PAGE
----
Federal prison for York-area man who defrauded U.S. Postal Service
A York County man has been sentenced to federal prison for his part in a multi-county postage-stamp scam.
Steven Williams, 48, was sentenced July 28 in Harrisburg's federal court to 2½ years in prison, plus three years of supervised release, according to the U.S. Attorney's Office in Harrisburg. Supervised release is the federal form of probation.
U.S. Chief District Judge John E. Jones III also ordered Williams to repay $105,875 in restitution to the U.S. Postal Service, according to Dawn Clark, spokeswoman for U.S. Attorney David Freed.
Williams pleaded guilty to stealing government property and conspiracy to steal government property, according to Clark's news release.
The federal cases against his co-defendants, Arthur Gibson, of Harrisburg, and Elieze Guilamo, of York, are still active, Clark said.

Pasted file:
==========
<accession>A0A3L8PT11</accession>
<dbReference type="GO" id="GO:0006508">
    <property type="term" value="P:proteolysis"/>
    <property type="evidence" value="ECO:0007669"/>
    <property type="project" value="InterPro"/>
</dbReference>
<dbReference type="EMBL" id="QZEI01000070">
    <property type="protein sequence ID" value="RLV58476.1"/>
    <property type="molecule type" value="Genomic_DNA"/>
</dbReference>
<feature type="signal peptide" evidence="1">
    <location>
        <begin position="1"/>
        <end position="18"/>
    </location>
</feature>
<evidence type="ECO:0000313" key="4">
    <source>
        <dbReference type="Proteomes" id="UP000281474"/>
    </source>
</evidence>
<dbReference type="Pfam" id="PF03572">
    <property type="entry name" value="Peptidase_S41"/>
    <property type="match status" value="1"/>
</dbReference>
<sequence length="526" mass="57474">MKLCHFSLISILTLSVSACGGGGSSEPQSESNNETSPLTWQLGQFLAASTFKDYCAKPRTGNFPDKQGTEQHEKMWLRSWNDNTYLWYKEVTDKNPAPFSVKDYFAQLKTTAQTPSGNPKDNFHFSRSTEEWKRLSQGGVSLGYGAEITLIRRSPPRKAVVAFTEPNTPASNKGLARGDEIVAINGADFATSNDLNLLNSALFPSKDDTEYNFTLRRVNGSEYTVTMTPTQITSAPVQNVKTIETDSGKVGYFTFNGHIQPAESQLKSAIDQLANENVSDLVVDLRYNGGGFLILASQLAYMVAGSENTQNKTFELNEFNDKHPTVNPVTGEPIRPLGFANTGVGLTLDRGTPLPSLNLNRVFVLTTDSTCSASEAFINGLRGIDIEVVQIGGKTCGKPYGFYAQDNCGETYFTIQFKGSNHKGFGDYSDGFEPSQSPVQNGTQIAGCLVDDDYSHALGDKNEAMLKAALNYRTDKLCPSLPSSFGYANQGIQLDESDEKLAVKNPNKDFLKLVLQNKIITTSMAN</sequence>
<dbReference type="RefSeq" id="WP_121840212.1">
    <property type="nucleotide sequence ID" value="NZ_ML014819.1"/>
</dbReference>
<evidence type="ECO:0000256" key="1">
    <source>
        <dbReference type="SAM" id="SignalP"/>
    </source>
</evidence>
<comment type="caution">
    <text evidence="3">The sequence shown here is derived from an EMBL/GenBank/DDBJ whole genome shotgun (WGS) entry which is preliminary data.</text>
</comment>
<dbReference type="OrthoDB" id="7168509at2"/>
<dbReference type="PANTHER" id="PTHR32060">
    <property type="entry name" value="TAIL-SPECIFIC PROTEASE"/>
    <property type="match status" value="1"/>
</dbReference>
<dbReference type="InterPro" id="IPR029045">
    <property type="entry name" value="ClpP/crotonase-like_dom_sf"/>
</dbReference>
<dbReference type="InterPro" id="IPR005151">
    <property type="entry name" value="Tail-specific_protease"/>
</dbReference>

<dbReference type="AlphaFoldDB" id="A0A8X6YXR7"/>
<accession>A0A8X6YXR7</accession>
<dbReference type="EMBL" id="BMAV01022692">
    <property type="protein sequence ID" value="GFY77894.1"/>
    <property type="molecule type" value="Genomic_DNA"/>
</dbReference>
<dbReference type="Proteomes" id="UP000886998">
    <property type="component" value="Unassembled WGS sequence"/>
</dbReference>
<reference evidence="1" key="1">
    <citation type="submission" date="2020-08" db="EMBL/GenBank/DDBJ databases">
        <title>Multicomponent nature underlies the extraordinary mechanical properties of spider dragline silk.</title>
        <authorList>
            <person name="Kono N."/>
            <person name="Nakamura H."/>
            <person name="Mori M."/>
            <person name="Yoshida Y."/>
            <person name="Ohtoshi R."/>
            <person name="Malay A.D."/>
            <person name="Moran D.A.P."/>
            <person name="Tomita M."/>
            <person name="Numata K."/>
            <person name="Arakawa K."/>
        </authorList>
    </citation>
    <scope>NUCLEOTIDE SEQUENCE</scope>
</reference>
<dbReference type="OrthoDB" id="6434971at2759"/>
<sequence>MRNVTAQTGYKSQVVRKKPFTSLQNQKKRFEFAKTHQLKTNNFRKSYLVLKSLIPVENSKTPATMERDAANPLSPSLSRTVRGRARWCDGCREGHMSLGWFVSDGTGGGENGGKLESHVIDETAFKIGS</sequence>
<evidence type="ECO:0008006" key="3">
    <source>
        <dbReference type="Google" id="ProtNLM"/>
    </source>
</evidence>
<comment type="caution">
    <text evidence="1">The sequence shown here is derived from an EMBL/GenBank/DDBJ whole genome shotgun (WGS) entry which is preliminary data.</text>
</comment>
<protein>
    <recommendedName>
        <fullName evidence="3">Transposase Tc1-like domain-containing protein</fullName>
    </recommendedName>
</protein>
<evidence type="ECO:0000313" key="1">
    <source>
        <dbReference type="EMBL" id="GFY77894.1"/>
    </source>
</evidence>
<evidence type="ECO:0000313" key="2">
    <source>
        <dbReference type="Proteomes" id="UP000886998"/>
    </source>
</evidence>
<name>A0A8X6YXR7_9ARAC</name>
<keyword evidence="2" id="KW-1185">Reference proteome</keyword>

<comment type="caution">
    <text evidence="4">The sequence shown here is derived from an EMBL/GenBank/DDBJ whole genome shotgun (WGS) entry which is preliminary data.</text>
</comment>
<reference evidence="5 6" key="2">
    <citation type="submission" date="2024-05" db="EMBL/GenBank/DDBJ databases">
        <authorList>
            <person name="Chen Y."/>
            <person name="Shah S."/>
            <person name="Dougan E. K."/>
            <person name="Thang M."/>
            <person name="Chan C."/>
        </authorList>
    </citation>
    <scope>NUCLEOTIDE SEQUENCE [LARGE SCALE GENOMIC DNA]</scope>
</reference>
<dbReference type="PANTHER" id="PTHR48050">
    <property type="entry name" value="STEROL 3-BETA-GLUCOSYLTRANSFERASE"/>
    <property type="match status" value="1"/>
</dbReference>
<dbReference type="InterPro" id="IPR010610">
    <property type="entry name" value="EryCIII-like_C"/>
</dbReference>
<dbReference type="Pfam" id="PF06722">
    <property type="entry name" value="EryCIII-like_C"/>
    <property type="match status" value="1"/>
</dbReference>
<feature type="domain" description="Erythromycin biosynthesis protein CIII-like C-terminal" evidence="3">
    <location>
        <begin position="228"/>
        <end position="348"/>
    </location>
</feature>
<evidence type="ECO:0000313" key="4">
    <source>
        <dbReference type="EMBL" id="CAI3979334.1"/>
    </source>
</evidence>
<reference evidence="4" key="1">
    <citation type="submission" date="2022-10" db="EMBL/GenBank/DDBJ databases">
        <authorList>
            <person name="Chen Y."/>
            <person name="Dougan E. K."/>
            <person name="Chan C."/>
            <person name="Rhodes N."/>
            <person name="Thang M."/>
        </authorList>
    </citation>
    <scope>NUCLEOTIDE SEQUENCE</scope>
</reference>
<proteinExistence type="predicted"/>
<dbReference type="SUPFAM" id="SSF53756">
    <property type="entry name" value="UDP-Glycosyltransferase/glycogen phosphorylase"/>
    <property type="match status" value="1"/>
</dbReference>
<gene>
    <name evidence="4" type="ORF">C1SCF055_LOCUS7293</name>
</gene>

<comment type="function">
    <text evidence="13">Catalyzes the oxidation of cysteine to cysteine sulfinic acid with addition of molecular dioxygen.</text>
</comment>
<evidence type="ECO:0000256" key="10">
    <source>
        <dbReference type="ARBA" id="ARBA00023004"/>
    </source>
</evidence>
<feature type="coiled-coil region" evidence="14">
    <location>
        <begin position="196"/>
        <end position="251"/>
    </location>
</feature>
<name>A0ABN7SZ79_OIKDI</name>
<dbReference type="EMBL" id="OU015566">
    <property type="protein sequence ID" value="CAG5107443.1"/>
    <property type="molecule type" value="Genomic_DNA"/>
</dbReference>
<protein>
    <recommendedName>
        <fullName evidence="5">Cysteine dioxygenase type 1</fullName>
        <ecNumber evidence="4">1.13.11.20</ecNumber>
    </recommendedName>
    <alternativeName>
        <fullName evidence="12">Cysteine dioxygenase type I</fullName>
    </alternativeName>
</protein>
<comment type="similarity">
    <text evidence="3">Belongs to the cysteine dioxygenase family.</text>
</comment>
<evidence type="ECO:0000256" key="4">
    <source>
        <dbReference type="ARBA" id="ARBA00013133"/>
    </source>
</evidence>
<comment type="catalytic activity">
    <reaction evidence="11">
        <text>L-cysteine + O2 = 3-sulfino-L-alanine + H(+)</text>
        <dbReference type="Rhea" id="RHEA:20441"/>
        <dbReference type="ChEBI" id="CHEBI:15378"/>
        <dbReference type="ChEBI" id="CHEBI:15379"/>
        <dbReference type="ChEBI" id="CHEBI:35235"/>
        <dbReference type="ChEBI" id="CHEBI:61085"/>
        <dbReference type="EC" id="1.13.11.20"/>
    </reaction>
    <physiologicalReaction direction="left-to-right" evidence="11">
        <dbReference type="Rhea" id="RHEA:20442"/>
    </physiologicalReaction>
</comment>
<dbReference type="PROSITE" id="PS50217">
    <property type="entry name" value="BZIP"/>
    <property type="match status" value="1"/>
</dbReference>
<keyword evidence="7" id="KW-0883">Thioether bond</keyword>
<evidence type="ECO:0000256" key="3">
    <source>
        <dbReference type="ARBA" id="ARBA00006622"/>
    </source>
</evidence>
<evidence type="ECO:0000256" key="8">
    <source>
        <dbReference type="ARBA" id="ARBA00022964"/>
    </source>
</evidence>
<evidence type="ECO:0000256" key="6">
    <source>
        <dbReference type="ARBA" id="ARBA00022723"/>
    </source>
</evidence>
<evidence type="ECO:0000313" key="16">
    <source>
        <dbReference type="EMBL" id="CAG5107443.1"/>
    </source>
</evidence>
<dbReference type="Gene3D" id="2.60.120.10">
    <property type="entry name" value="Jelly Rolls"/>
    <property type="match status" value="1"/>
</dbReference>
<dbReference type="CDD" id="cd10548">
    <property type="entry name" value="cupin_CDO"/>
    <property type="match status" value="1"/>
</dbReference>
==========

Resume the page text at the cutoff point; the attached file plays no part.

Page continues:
According to the men's federal indictment, they opened bank accounts with small balances, then wrote checks they knew would bounce to buy large numbers of postage stamps.
Williams — along with Gibson and Guilamo, allegedly — bought stamps with kited checks at post offices in York, Lancaster, Dauphin, Cumberland and Berks counties, including post offices in York and Dallastown, according to the indictment.
Williams' attorney, Daniel Myshin, declined immediate comment but explained that anyone else convicted in the case will also owe the same amount of restitution, and one defendant could end up paying more than the others.
That's different than restitution that's called "pro rata share," which means a restitution amount is equally divided up among all convicted defendants.
Northeastern Regional Police assisted the U.S. Postal Inspection Service with its investigation, according to Clark.
— Reach senior crime reporter Liz Evans Scolforo at firstname.lastname@example.org or on Twitter at @LizScolforoYD.